Narcolepsy: Narcolepsy is a disorder distinguished by instability in the sleep-wake cycle. The symptoms of narcolepsy are several-fold, the most common of which is excessive daytime sleepiness. However, one of the most striking features is a symptom called cataplexy, in which positive emotions, such as laughter, can bring about a sudden bout of muscle weakness and loss of voluntary muscle control. You may have heard the expression that laughter can make you feel “weak in the knees”; now imagine that weakness magnified to the point of physical collapse! Narcolepsy is believed to be caused by the loss of a certain molecule which promotes waking – called hypocretin – in the brain. Considerable evidence suggests that an autoimmune response may be the culprit for this loss of hypocretin (although this issue is still a matter of debate). Thus since MS, and to a lesser extent narcolepsy, are considered autoimmune disorders, understanding the disease mechanisms that underlie narcolepsy may shed light on potential therapies for MS.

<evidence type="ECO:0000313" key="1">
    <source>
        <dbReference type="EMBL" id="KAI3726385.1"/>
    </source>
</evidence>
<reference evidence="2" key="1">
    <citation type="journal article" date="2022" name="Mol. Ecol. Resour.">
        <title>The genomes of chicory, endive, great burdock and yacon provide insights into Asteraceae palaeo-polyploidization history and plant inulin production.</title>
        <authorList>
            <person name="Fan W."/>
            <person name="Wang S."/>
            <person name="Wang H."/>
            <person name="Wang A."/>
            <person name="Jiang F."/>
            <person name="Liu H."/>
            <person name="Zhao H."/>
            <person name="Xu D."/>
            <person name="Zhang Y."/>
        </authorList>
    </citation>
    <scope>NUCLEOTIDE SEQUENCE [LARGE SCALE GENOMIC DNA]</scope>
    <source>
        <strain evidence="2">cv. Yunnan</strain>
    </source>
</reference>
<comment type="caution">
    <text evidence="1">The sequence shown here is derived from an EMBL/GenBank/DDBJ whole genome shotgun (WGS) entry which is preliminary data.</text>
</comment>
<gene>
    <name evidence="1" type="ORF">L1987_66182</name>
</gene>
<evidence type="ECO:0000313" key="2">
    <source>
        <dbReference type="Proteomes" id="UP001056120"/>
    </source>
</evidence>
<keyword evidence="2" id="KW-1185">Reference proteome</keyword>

Sleep disorders: at the root of fatigue in MS?
There is an increasing awareness among the scientific community that sleep disorders may be a vital contributing factor to the debilitating fatigue experienced by individuals with MS. This is important because many tried-and-tested strategies for managing sleep disorders in the clinician’s toolkit can potentially allow people with MS to feel less tired and more refreshed and alert, leading to improved daily functioning. We’ll take a look at a few studies that have offered crucial insights into the links between MS, fatigue and sleep disorders.
A landmark study by a team at McGill University, published in Multiple Sclerosis Journal in 2012 and funded in part by the MS Society, demonstrated for the first time that measures of fatigue were significantly improved in people with MS whose sleep disorders were successfully treated, compared to those whose sleep disorders went untreated or who did not present with any sleep disorders. The most remarkable improvement was seen in patients with OSAH, presumably because OSAH was the most common sleep disorder among the participants and had one of the strongest associations with severe fatigue. These findings were confirmed by a German research group, whose article published last year in Clinical Neurology and Neurosurgery also showed that clinical treatment of such sleep disturbances as insomnia, OSAH and RLS may improve fatigue in MS.